CDs, DVDs, and Vinyl
What to do with that drawer of old phones? First, it might pay to check if your device has a trade-in value at Best Buy or Staples. Or you can donate it to various groups that responsibly recycle the device or refurbish it for use by those in need, such as natural-disaster survivors or senior citizens. 911 Cell Phone Bank provides prepaid mailing labels, or you can drop your phone at a MOM’s Organic Market. When you donate directly to Doorways for Women and Families in Arlington, it turns phones into cash to support its mission of helping domestic-violence survivors. The Montgomery County Police Department collects digital devices for Cell Phones for Soldiers.
Many area charities can use clothing and shoe donations—more than we can mention. Capital Caring Thrift Store & Boutique in Falls Church accepts drop offs of clothing; proceeds support its mission of helping families pay for end-of-life care. With a goal to end homelessness in Arlington, A-SPAN provides drop-anytime collection bins around Northern Virginia. Southeast DC’s Covenant House Washington works to support homeless youth by providing new or like-new clothing.
Even easier: Zappos for Good provides prepaid UPS shipping labels and partners with the shoe-collection program Soles4Souls, while Give Back Box offers prepaid labels on its website, for boxes packed with closet castoffs.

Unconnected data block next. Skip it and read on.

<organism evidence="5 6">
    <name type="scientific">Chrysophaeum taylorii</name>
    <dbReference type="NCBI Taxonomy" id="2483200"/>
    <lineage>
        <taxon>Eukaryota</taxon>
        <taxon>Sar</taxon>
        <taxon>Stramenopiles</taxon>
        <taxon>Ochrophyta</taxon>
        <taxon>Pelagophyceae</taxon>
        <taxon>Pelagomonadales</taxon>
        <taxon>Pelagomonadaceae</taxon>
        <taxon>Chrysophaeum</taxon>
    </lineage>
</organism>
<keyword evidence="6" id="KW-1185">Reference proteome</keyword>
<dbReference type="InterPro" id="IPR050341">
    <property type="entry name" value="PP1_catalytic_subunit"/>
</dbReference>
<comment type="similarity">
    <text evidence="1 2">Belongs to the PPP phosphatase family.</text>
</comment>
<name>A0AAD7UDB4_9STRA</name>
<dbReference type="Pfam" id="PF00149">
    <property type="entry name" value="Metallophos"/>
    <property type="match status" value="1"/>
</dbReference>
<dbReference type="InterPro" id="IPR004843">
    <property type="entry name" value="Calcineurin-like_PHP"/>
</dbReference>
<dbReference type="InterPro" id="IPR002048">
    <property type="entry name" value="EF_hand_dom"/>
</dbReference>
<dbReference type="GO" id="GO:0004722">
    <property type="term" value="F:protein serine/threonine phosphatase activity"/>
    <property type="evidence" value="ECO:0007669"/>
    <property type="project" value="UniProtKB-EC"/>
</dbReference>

Alternatively, spin old threads into cash or store credit at one of the area’s many consignment stores, such as Current Boutique, which has multiple area locations. If you have outdoor gear and clothing, consider taking it to Second Ascent Consignment in Arlington.
Computers and Electronics
If a device is fairly recent and still works, you can often sell it online or get a trade-in at an electronics store. Some nonprofits, such as Martha’s Table in DC, accept donations of working devices, including non-CRT computers and monitors. Schools, youth programs, and shelters often need smaller gadgets such as scientific calculators; Second Story in Fairfax County, for example, provides them to homeless, abused, or other at-risk children.
For defunct devices, county-run options including Montgomery County’s Shady Grove Transfer Station will take your motherboard and whatever attaches to it (with proof of residency), as will tech giants Best Buy and Staples. Consult individual websites for specific items accepted, especially when it comes to older items like CRT monitors, printer cartridges, and floppy disks.